[in-tur-muh-nuh-buh l]


incapable of being terminated; unending: an interminable job.
monotonously or annoyingly protracted or continued; unceasing; incessant: I can't stand that interminable clatter.
having no limits: an interminable desert.


Nearby words

  1. intermetacarpal joint,
  2. intermetallic compound,
  3. intermetatarsal joint,
  4. intermezzo,
  5. intermigration,
  6. intermingle,
  7. intermission,
  8. intermissive,
  9. intermit,
  10. intermittence

Origin of interminable

First recorded in 1325–75; Middle English word from Late Latin word interminābilis. See in-3, terminable

Related formsin·ter·mi·na·ble·ness, in·ter·mi·na·bil·i·ty, nounin·ter·mi·na·bly, adverb Unabridged Based on the Random House Unabridged Dictionary, © Random House, Inc. 2019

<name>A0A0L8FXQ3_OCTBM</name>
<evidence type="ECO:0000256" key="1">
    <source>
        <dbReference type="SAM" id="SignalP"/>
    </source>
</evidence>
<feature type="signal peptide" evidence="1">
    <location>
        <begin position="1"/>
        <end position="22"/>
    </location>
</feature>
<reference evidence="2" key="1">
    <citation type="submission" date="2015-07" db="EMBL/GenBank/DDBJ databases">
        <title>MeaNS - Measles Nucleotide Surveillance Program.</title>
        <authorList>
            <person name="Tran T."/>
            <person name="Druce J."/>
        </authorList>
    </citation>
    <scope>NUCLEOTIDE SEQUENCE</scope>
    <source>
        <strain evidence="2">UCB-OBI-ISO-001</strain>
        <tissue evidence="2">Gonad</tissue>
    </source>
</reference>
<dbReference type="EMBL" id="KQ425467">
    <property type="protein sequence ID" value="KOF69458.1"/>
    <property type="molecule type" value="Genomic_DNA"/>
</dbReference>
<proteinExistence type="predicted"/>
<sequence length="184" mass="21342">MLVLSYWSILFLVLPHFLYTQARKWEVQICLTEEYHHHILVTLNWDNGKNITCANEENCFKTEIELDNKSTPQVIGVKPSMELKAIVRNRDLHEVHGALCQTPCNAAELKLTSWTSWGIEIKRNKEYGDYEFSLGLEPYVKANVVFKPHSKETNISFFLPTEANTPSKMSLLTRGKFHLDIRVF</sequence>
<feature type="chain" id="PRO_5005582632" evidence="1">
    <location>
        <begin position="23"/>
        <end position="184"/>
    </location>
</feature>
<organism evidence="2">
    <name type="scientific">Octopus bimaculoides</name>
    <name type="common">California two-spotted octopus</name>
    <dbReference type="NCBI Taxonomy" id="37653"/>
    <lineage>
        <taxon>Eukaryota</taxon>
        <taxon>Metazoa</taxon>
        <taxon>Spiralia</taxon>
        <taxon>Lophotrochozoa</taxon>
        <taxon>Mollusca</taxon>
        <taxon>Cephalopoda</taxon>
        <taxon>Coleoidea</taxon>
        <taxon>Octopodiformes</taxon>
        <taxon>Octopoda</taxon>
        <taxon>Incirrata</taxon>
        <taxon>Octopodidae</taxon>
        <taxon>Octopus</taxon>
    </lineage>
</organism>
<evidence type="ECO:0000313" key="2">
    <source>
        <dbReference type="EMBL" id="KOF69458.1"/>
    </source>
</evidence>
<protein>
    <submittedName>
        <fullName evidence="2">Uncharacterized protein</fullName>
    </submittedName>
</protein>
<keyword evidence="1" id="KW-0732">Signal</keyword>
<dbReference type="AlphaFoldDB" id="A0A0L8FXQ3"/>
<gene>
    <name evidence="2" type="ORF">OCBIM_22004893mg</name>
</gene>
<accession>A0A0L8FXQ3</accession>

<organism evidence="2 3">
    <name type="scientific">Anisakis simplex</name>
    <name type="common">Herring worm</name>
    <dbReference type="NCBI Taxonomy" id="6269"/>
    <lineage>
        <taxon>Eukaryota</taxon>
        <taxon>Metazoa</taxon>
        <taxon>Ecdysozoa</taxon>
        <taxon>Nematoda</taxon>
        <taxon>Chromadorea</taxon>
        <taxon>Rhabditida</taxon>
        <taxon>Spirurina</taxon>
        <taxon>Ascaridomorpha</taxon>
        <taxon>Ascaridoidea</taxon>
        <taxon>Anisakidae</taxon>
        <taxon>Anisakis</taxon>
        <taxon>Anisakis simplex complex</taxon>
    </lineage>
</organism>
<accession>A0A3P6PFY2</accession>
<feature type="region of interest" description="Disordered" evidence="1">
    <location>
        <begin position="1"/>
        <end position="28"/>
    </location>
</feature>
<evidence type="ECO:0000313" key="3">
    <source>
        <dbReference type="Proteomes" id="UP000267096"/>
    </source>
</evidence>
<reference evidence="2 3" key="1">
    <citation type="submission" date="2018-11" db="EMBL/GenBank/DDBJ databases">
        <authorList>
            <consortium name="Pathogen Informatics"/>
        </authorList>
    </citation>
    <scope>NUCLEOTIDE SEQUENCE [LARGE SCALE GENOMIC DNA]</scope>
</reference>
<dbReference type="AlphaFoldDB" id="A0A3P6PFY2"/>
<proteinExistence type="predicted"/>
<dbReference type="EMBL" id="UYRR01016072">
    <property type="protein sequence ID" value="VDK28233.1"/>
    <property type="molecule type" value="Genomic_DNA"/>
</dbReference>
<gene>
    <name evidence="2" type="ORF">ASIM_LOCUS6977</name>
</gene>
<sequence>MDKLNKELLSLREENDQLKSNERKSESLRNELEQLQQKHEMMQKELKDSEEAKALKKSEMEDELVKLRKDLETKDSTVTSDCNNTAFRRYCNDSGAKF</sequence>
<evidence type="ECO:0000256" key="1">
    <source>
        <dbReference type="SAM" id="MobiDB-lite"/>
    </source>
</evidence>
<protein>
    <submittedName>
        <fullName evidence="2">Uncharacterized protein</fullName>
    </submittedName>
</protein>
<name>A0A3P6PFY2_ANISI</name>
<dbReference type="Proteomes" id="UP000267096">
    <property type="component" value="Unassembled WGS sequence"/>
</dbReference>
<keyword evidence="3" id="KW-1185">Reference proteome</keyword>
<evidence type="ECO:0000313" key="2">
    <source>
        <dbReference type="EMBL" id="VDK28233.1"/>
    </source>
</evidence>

Examples from the Web for interminability

  • He lay in a semi-torpor, whose most vivid consciousness was that of mental discomfort and the interminability of time.

    The Claim Jumpers|Stewart Edward White
  • And rueful as the strain was, it helped him assign the pageant a near distance, a middle distance, and then interminability.

  • The chief characteristic of Broadway is its interminability.

    Your United States|Arnold Bennett

British Dictionary definitions for interminability



endless or seemingly endless because of monotony or tiresome length
Derived Formsinterminability or interminableness, nouninterminably, adverb

Collins English Dictionary - Complete & Unabridged 2012 Digital Edition © William Collins Sons & Co. Ltd. 1979, 1986 © HarperCollins Publishers 1998, 2000, 2003, 2005, 2006, 2007, 2009, 2012

Word Origin and History for interminability



late 14c., from Late Latin interminabilis, from in- "not" (see in- (1)) + terminabilis, from terminalis (see terminal). Related: Interminably.

Online Etymology Dictionary, © 2010 Douglas Harper